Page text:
2019 Winner and Finalists
Winner: Nathaniel Brodie
Nathaniel Brodie's submission, "Borderlands," is an essay to be included in a literary nonfiction travelogue that will explore the tensions between rigid man-made borders and ever-changing borders in the natural transition zones of the biologically and culturally diverse landscapes known as the Sky Islands or Madrean Archipelago. “Borderlands” will weave together the stories of the Apache Wars, the current migrant crises, rewilding schemes, the Rosemonte Copper Mine, and the threatened freedom of movement of endangered species such as jaguar, ocelot, and Sonoran pronghorn.
Nathaniel Brodie is an author, journalist, and public lands employee. He received a BA from The Evergreen State College and an MFA in Nonfiction Creative Writing from the University of Arizona. His essays have appeared in magazines, literary journals, and book anthologies, and his articles in a weekly alternative newspaper. I was the recipient of the PEN Northwest 2014 Margery Davis Boyden Wilderness Writing Residency, and a finalist for the Ellen Meloy Desert Fund and, in 2015, the Waterston Desert Writing Prize. He is the editor of a book of essays about an old-growth forest in the Pacific Northwest, and the author of a memoir about living and working in the desert. He has worked as a Peace Corps volunteer, backcountry stone mason, wilderness ranger, beekeeper, framer, farmer, snow science technician, and troutslayer. Brodie has explored the Atacama, Namib, Kalahari, Thar, and Mohave deserts, and has an abiding interest in and passion for exploring, knowing, and protecting desert places.
Finalist: Summer Hess
Summer Hess's submission, "Terrae Incognitae Atacama," is a project to continue her research and writing about Chile’s Atacama Desert, the driest desert in the world, and its people. Hess’s literary study will examine people and places, and how the remaining Atacemenos and their exploited landscape can be supported. Summer Hess manages Sage Step Designs, a small operation out of Wenatchee, Washington that offers editorial and creative services. She writes and prepares promotional materials (website and TedX talk) for a book about a 20-year experimental investment in social purpose real estate that’s changing the face of philanthropy and development, and serves as managing editor for Out There Outdoors, the Inland Northwest’s guide to travel, adventure, and outdoor living with 90,000 loyal readers. Her work has appeared in Field & Compass, Nspire Magazine, The Spinoff (New Zealand), and in a forthcoming book chapter published by Across the Disciplines called Visual Thinking Strategies in the Composition Classroom. Hess earned an MFA in non-fiction writing from Eastern Washington University in and she has long desired to return to her graduate thesis, expand it, and prepare it for publication. She worked in San Pedro de Atacama, Chile (2006) through a Chilean Ministry of Education teaching program and returned through a Student Fulbright Award (2011) to research the history of travel and tourism.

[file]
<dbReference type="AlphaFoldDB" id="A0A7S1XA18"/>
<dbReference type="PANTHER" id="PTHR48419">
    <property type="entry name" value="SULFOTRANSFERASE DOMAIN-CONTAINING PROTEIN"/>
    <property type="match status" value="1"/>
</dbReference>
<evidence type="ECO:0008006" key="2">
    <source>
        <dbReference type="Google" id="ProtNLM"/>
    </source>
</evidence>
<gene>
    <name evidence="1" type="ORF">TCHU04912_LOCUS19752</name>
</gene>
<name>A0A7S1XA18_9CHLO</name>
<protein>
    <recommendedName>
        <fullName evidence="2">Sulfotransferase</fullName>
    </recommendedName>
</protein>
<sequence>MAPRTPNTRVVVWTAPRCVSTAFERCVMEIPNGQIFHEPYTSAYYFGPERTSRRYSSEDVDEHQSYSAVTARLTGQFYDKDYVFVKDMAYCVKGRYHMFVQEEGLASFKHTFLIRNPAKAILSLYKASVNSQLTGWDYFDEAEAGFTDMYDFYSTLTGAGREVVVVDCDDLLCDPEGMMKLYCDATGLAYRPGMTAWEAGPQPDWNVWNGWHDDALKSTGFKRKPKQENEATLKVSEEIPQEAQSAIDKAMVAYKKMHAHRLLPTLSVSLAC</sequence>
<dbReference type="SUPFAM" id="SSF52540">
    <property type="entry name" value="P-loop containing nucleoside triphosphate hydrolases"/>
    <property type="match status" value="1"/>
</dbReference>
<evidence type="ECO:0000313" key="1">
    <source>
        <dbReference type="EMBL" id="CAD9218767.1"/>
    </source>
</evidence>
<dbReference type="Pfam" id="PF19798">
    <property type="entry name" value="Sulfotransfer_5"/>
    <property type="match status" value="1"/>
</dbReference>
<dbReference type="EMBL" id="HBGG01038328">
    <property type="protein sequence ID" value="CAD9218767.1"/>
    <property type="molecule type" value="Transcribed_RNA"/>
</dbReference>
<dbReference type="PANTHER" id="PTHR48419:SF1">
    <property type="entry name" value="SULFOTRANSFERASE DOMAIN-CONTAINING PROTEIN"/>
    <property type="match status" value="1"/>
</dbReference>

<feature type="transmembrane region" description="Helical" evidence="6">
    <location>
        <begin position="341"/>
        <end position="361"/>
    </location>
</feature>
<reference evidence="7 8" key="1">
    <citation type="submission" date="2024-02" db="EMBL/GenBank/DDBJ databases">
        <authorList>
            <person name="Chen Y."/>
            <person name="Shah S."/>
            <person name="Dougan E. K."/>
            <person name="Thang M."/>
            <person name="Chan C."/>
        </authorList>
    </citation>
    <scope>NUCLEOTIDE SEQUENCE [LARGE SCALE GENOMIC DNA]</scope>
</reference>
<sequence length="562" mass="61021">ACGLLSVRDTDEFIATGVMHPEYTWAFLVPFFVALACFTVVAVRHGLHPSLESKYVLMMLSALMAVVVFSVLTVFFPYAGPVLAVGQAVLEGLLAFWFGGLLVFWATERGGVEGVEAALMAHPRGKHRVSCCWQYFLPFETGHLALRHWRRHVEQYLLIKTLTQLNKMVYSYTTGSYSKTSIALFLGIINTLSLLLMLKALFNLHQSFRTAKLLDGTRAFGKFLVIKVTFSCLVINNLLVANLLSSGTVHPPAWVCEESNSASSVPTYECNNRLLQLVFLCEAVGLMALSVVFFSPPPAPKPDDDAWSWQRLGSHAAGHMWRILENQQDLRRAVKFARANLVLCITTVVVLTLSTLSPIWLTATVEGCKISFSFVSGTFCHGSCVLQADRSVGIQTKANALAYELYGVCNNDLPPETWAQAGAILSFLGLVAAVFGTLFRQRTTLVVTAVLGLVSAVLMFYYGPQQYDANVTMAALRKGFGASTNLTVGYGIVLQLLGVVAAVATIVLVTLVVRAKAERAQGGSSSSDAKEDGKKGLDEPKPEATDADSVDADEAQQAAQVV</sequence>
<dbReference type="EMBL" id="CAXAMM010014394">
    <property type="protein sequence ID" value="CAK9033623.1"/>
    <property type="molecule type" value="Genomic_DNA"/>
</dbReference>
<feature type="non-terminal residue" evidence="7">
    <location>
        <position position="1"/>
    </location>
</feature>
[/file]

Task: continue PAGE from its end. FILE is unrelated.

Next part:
Finalist: Michael Kula
Michael Kula's submission, "A Track Alone in the Sand," will complete fieldwork in northern Sudan along the Sahara/Nubian desert to develop a creative nonfiction account of the bicycle travels of Kazimierz Nowak from 1931 to 1936 across the deserts of Africa, as seen through environmental, historical, and cultural lenses. Kula has an eclectic background which includes coursework in six foreign languages. His current position is in Interdisciplinary Arts and Sciences at the University of Washington, Tacoma, where he is an Associate Professor of Creative Writing. His writing has focused on both creative nonfiction and historical fiction, and for it he has received awards from the Pacific Northwest Writers Association and the US National Parks Service, which selected him as Writer-in-Residence for the Homestead National Monument. Kula has published more than a dozen essays and short stories, as well as a novel, The Good Doctor, which was released by a publisher that specializes in books that are “rooted in the land” and seek to “capture the physical places we inhabit.” His own desert experiences include travels in the Oregon high desert and the deserts of Utah and Arizona, and for his proposed project he conducted fieldwork in the Namib and the Kalahari deserts of southern Africa.